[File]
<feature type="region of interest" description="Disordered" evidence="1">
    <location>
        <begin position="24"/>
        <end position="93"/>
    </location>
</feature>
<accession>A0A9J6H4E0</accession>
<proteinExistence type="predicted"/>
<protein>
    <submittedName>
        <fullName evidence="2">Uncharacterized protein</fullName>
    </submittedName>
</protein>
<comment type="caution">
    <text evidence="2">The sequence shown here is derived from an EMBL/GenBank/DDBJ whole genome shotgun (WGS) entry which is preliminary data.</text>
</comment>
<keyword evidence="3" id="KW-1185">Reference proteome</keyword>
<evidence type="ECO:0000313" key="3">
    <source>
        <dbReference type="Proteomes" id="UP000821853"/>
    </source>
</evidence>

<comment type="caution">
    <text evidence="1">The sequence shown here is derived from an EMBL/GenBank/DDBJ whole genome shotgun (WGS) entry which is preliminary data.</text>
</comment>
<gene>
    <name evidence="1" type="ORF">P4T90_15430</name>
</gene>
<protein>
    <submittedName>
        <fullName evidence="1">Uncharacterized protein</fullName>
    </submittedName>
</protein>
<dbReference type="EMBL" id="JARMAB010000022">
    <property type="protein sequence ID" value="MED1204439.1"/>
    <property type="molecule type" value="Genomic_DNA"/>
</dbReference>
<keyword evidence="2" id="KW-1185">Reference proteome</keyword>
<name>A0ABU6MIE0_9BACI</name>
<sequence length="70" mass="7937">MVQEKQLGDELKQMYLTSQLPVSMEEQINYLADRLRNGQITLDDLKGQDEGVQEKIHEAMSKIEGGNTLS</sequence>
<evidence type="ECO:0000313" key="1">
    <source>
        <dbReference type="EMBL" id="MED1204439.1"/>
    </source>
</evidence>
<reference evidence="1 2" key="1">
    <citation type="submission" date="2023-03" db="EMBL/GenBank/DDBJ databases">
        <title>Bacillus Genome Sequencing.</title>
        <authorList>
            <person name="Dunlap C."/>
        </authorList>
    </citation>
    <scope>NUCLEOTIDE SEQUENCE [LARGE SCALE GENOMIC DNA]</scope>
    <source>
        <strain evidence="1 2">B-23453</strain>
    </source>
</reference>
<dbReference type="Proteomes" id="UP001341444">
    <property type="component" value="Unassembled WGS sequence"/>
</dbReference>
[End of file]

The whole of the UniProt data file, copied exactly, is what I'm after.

<feature type="region of interest" description="Disordered" evidence="1">
    <location>
        <begin position="24"/>
        <end position="93"/>
    </location>
</feature>
<accession>A0A9J6H4E0</accession>
<proteinExistence type="predicted"/>
<protein>
    <submittedName>
        <fullName evidence="2">Uncharacterized protein</fullName>
    </submittedName>
</protein>
<comment type="caution">
    <text evidence="2">The sequence shown here is derived from an EMBL/GenBank/DDBJ whole genome shotgun (WGS) entry which is preliminary data.</text>
</comment>
<keyword evidence="3" id="KW-1185">Reference proteome</keyword>
<evidence type="ECO:0000313" key="3">
    <source>
        <dbReference type="Proteomes" id="UP000821853"/>
    </source>
</evidence>

<comment type="caution">
    <text evidence="1">The sequence shown here is derived from an EMBL/GenBank/DDBJ whole genome shotgun (WGS) entry which is preliminary data.</text>
</comment>
<gene>
    <name evidence="1" type="ORF">P4T90_15430</name>
</gene>
<protein>
    <submittedName>
        <fullName evidence="1">Uncharacterized protein</fullName>
    </submittedName>
</protein>
<dbReference type="EMBL" id="JARMAB010000022">
    <property type="protein sequence ID" value="MED1204439.1"/>
    <property type="molecule type" value="Genomic_DNA"/>
</dbReference>
<keyword evidence="2" id="KW-1185">Reference proteome</keyword>
<name>A0ABU6MIE0_9BACI</name>
<sequence length="70" mass="7937">MVQEKQLGDELKQMYLTSQLPVSMEEQINYLADRLRNGQITLDDLKGQDEGVQEKIHEAMSKIEGGNTLS</sequence>
<evidence type="ECO:0000313" key="1">
    <source>
        <dbReference type="EMBL" id="MED1204439.1"/>
    </source>
</evidence>
<reference evidence="1 2" key="1">
    <citation type="submission" date="2023-03" db="EMBL/GenBank/DDBJ databases">
        <title>Bacillus Genome Sequencing.</title>
        <authorList>
            <person name="Dunlap C."/>
        </authorList>
    </citation>
    <scope>NUCLEOTIDE SEQUENCE [LARGE SCALE GENOMIC DNA]</scope>
    <source>
        <strain evidence="1 2">B-23453</strain>
    </source>
</reference>
<dbReference type="Proteomes" id="UP001341444">
    <property type="component" value="Unassembled WGS sequence"/>
</dbReference>